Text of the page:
21 Flett, BillBill Flett 30 RW 67 17 27 44 20 51 17 0 6 6 21
26 Kindrachuk, OrestOrest Kindrachuk 23 C 71 11 30 41 19 85 17 5 4 9 17
11 Saleski, DonDon Saleski 24 RW 77 15 25 40 21 131 17 2 7 9 24
8 Schultz, DaveDave Schultz 24 LW 73 20 16 36 26 348 17 2 4 6 139
17 Nolet, SimonSimon Nolet 32 RW 52 19 17 36 28 13 15 1 1 2 4
3 Bladon, TomTom Bladon 21 D 70 12 22 34 24 37 16 4 6 10 25
15 Crisp, TerryTerry Crisp 30 C 71 10 21 31 12 28 17 2 2 4 4
6 Dupont, AndreAndre Dupont 24 D 75 3 20 23 34 216 16 4 3 7 67
20 Watson, JimmyJimmy Watson 21 D 74 2 18 20 33 44 17 1 2 3 41
2 Van Impe, EdEd Van Impe 33 D 77 2 16 18 31 119 17 1 2 3 41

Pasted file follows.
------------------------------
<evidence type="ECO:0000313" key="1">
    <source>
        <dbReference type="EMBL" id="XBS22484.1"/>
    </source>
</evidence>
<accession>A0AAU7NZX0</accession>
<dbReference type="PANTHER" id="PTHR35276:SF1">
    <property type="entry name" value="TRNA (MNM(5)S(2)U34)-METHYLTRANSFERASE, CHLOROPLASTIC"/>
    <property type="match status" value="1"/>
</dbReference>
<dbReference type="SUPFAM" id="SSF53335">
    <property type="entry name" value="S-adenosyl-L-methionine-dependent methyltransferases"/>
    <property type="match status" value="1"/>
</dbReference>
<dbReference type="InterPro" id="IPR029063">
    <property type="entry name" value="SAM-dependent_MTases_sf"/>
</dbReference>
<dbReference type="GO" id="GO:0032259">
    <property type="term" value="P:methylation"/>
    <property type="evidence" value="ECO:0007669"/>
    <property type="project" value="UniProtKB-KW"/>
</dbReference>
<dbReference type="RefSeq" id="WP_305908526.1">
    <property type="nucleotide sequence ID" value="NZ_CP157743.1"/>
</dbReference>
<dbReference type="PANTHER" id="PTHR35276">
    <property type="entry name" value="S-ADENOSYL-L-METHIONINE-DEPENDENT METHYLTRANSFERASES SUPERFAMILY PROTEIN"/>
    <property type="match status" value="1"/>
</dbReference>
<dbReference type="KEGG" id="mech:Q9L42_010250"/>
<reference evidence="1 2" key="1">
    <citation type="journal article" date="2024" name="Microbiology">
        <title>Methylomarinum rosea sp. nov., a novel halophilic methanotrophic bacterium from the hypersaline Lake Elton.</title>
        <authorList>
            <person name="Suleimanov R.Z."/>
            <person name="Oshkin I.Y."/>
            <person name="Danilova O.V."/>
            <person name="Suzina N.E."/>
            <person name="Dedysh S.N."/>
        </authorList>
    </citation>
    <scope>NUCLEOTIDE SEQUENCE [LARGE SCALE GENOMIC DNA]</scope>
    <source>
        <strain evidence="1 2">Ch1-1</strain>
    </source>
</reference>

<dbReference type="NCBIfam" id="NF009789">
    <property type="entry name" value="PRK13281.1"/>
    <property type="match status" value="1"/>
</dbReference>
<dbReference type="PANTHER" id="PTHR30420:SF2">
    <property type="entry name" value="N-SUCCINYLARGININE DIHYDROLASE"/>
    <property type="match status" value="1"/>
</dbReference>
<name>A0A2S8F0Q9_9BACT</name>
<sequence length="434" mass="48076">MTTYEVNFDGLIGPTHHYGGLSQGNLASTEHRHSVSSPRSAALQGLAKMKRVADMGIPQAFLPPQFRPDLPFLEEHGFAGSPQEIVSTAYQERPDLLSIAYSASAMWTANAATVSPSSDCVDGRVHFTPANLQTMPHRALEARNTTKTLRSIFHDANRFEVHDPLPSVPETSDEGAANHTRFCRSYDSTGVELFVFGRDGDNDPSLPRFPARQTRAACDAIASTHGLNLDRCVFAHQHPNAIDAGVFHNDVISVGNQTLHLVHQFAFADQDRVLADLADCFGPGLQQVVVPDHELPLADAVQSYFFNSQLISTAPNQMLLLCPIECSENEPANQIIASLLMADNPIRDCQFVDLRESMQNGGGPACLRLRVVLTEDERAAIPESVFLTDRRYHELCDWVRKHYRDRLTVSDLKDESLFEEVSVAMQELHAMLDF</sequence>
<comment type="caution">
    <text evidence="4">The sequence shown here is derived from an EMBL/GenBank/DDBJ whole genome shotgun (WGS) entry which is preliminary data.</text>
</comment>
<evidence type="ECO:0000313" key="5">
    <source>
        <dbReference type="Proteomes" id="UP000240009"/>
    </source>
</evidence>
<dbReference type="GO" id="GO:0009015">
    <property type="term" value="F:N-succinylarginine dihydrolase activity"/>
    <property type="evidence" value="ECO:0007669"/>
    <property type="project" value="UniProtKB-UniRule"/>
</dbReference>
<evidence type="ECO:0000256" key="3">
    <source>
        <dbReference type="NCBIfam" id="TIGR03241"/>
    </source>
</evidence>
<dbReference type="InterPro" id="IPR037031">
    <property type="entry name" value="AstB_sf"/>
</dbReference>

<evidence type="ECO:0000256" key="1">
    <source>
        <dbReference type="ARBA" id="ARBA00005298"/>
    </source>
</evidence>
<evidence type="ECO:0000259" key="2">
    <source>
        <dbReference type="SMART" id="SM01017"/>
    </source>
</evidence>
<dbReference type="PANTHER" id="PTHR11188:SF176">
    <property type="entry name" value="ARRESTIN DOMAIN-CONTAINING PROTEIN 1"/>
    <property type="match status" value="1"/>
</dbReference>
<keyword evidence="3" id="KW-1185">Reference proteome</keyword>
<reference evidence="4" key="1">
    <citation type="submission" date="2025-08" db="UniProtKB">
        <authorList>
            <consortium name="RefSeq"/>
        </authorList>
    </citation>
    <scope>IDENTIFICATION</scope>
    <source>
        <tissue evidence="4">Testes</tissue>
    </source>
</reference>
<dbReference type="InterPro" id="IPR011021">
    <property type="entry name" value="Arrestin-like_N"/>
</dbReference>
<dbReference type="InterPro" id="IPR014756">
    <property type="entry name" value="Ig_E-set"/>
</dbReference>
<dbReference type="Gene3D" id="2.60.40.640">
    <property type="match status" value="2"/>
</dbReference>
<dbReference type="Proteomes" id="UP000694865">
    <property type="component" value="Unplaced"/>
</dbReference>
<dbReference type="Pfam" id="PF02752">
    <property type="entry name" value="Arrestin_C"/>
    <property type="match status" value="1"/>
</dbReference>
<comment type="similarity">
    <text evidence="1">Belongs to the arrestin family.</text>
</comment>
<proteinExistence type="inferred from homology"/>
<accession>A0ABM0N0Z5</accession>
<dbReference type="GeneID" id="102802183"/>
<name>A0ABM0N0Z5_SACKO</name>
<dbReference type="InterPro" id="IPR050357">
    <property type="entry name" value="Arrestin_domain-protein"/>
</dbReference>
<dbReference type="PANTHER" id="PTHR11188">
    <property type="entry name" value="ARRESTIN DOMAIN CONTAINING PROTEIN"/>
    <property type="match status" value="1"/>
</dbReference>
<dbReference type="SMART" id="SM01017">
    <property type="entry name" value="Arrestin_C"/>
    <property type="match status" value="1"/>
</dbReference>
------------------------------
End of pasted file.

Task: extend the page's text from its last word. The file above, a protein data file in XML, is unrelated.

14 Watson, JoeJoe Watson 30 D 74 1 17 18 28 34 17 1 4 5 24
10 Clement, BillBill Clement 23 C 39 9 8 17 15 34 4 1 0 1 4
4 Ashbee, BarryBarry Ashbee 34 D 69 4 13 17 52 52 6 0 0 0 2
9 Kelly, BobBob Kelly 23 LW 65 4 10 14 10 130 5 0 0 0 11
1 Parent, BernieBernie Parent 28 G 73 0 3 3 N/A 24 17 0 0 0 4
30 Taylor, BobbyBobby Taylor 29 G 8 0 0 0 N/A 12
25 MacAdam, AlAl MacAdam 21 RW 5 0 0 0 -2 0 1 0 0 0 0
5 Lajeunesse, SergeSerge Lajeunesse 23 D 1 0 0 0 0 0
27 Cowick, BruceBruce Cowick 22 LW 8 0 0 0 9

Goaltenders[edit]

# Player Age GP W L T SO GA SV% GAA MIN GP W L SO GA SV% GAA MIN
Regular season Playoffs
1 Parent, BernieBernie Parent 28 73 47 13 12 12 136 .933 1.89 4314 17 12 5 2 35 .933 2.02 1042
30 Taylor, BobbyBobby Taylor 29 8 3 3 0 0 26 .876 4.26 366

Awards and records[edit]

Awards[edit]

League awards and honors
Award or honor Recipient
All-Star Game representative Bobby Clarke
Bernie Parent
Ed Van Impe
Joe Watson
Conn Smythe Trophy Bernie Parent
Jack Adams Award Fred Shero
Lester B. Pearson Award Bobby Clarke